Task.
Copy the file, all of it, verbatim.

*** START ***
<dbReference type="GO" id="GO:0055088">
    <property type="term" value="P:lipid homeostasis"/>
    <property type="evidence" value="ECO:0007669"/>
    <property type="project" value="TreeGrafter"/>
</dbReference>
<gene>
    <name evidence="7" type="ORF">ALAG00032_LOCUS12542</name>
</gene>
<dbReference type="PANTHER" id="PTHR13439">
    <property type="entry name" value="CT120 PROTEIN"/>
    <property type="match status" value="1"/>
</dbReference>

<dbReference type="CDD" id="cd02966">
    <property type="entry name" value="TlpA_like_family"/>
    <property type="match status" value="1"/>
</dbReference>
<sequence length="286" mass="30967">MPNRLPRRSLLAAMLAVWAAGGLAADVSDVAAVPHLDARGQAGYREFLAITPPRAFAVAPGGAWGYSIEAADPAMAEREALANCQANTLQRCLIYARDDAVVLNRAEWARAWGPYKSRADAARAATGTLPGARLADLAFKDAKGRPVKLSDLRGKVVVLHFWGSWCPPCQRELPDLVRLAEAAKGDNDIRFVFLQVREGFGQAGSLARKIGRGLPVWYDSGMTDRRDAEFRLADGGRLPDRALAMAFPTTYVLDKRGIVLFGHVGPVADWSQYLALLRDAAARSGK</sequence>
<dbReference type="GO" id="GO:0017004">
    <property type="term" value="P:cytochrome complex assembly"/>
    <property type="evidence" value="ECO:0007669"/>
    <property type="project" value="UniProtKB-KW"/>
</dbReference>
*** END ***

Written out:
<dbReference type="GO" id="GO:0055088">
    <property type="term" value="P:lipid homeostasis"/>
    <property type="evidence" value="ECO:0007669"/>
    <property type="project" value="TreeGrafter"/>
</dbReference>
<gene>
    <name evidence="7" type="ORF">ALAG00032_LOCUS12542</name>
</gene>
<dbReference type="PANTHER" id="PTHR13439">
    <property type="entry name" value="CT120 PROTEIN"/>
    <property type="match status" value="1"/>
</dbReference>

<dbReference type="CDD" id="cd02966">
    <property type="entry name" value="TlpA_like_family"/>
    <property type="match status" value="1"/>
</dbReference>
<sequence length="286" mass="30967">MPNRLPRRSLLAAMLAVWAAGGLAADVSDVAAVPHLDARGQAGYREFLAITPPRAFAVAPGGAWGYSIEAADPAMAEREALANCQANTLQRCLIYARDDAVVLNRAEWARAWGPYKSRADAARAATGTLPGARLADLAFKDAKGRPVKLSDLRGKVVVLHFWGSWCPPCQRELPDLVRLAEAAKGDNDIRFVFLQVREGFGQAGSLARKIGRGLPVWYDSGMTDRRDAEFRLADGGRLPDRALAMAFPTTYVLDKRGIVLFGHVGPVADWSQYLALLRDAAARSGK</sequence>
<dbReference type="GO" id="GO:0017004">
    <property type="term" value="P:cytochrome complex assembly"/>
    <property type="evidence" value="ECO:0007669"/>
    <property type="project" value="UniProtKB-KW"/>
</dbReference>